Box.net Sept. 23 released a free Android application to help corporate road warriors manage content from smartphones such as the Droid, Droid 2, Samsung Galaxy S and HTC Evo 4G.
Box.net, whose software is used by more than 4 million
users and 60,000 businesses to store and manage files, has built an Android
application to help corporate road warriors manage content from smartphones.
Available free Sept. 23 from the Android Market, Box for
Android allows users to manage and share business content for smartphones
running the operating system version 2.0 and later.
This covers most of the smartphones released in 2010,
including the entire Droid line of devices from Verizon Wireless, as well as
the HTC Evo 4G from Sprint and Samsung's Galaxy S series, available from all
major U.S. carriers.
Box for Android users will be able to preview documents,
media file and Web documents, upload photos, media and documents stored on their
Android handset to box for safe keeping, browse files and folders, share Box
links to files and folders via e-mail; and search for files.
Searching for managed content is a big part of the app.
Users will be able to filter search results by relevance, date updated, file
size and name.
Box.net CEO Aaron Levie explained in a blog post: "Because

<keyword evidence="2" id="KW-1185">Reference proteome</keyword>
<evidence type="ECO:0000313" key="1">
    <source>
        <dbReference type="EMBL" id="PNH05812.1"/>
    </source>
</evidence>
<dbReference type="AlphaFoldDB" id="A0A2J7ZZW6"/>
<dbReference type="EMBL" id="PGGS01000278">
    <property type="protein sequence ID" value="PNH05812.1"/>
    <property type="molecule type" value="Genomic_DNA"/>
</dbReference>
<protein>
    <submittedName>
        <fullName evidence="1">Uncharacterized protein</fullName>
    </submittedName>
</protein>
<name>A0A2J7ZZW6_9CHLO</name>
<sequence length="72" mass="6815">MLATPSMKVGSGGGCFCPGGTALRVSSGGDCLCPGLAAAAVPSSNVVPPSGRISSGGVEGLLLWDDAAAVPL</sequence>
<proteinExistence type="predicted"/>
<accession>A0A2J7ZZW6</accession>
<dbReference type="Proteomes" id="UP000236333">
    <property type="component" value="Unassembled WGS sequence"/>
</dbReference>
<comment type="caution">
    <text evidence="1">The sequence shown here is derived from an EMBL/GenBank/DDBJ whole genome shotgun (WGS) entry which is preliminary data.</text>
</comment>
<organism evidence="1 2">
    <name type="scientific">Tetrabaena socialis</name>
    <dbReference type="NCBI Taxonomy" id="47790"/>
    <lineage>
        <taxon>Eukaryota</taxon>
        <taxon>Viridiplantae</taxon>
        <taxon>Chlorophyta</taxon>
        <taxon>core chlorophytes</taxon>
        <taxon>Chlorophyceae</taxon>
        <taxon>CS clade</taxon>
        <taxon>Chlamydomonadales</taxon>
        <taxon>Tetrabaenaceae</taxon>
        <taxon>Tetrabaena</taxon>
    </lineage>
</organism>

search is a cornerstone of Google and Android, we've built sophisticated search
functionality into the application, with full text search capabilities for
users on the business plan."
After RIM's BlackBerry and Apple's iPhone, Android is the
go-to mobile platform for businesses that want to allow their knowledge or
sales workers to manage content on the go.
Forrester Research predicted 10 percent of enterprises
are expected to manage or support Android OS smartphones by the end of the
As anecdotal evidence, Good Technology said it
its mobile management software deployments grow 43 percent since adding
support for the iPhone and Android last December.
support this growing desire for Android in the enterprise, Box.net is also
allowing third-party programmers to leverage the company's OpenBox Mobile API
to make Box.net's content management features available to other Android
Android isn't the first mobile platform Box.net has
embraced. The company, which charges $15 per user, per month for business subscribers,
Apple's iPhone and iPad applications, compiling more than 200,000
"We'll continue to invest aggressively in our mobile
platform, as we believe extensibility to mobile devices will be incredibly
powerful and disruptive across most categories of business software,"
Few would argue that Box.net's bet, which echoes that of Dropbox
and others who provide software to manage digital content in the cloud, is a safe one.